The National Football League said yesterday its review of two controversial hits by Philadelphia Eagles safety Andre Waters during Monday night's game against Minnesota is standard operating procedure.
"It's not an investigation, it is a standard review," said Greg Aiello, the NFL's director of communications. "It is being reviewed as would any play that might be considered a flagrant foul."
At issue are two hits Waters leveled on Vikings quarterback Rich Gannon. Each time Waters aimed at Gannon's knees. Waters was not penalized for either hit, but each was replayed several times by ABC-TV, and former all-pro offensive lineman Dan Dierdorf, now an analyst, said Waters was guilty of taking "cheap shots" at Gannon.
Waters, who will be facing the Washington Redskins Sunday at RFK Stadium, has been accused many times of taking shots at players' knees, and has picked up the nickname "Dirty" Waters. David Archer, formerly of the Falcons, and John Everett of the Rams are two other quarterbacks who have been targets of blows to the knees by Waters. Additionally, Waters punched Redskins quarterback Doug Williams in the stomach in a 1988 game.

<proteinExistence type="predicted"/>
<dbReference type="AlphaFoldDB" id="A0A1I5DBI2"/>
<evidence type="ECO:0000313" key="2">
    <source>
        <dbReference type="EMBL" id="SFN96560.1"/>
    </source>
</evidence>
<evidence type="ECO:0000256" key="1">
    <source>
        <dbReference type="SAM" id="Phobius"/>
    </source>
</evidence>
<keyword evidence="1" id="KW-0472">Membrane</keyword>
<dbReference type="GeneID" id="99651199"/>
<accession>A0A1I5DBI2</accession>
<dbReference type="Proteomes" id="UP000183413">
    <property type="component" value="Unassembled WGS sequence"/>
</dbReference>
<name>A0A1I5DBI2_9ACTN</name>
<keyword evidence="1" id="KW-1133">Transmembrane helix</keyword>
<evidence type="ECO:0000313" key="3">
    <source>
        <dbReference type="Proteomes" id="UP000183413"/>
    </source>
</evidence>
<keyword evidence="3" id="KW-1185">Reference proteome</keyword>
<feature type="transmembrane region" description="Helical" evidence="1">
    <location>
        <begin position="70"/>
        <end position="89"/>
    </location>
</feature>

On Tuesday Waters told reporters the first hit on Gannon "was not intentional" and that on the second hit Gannon was running out of bounds, making him nothing more than a running back. Waters's critics, however, say he should never aim at the knees, regardless of position.
Dierdorf, asked yesterday if he regrets criticizing Waters so harshly, said: "The game is tough enough and violent enough without that. He's got a track record of going for the knees and there is no place for that." Waters could not be reached for comment yesterday.
Former Redskins kicker Jess Atkinson, now a sports reporter for WRC-TV-4, had his career cut short when Waters -- flying in to block an extra point -- rolled over on his ankle in a 1987 game.
"I don't think he meant it," Atkinson said. "He was incredibly apologetic and I believe he was sincere. In fact, I don't think what he did to me was a cheap shot. But I asked him about going for guys' knees, and he kept answering that he's always tackled low. You can knock a guy silly without going for his knees and possibly end his career."
If the league officials, who include Commissioner Paul Tagliabue, find sufficient reason after reviewing films of the incidents, they can conduct an investigation. The standard review will be conducted by Art McNally, director of officiating, and Jan Van Duser, director of game operations, and their staffs. Tagliabue, Aiello said, saw the replays several times during the game.
Often, teams will ask the league office to review flagrant fouls, but the Vikings apparently did not ask the NFL to conduct this review. Aiello said the plays involving Waters and Gannon were so public -- shown nationally by ABC, then replayed dozens of times on newscasts -- that the league initiated the review.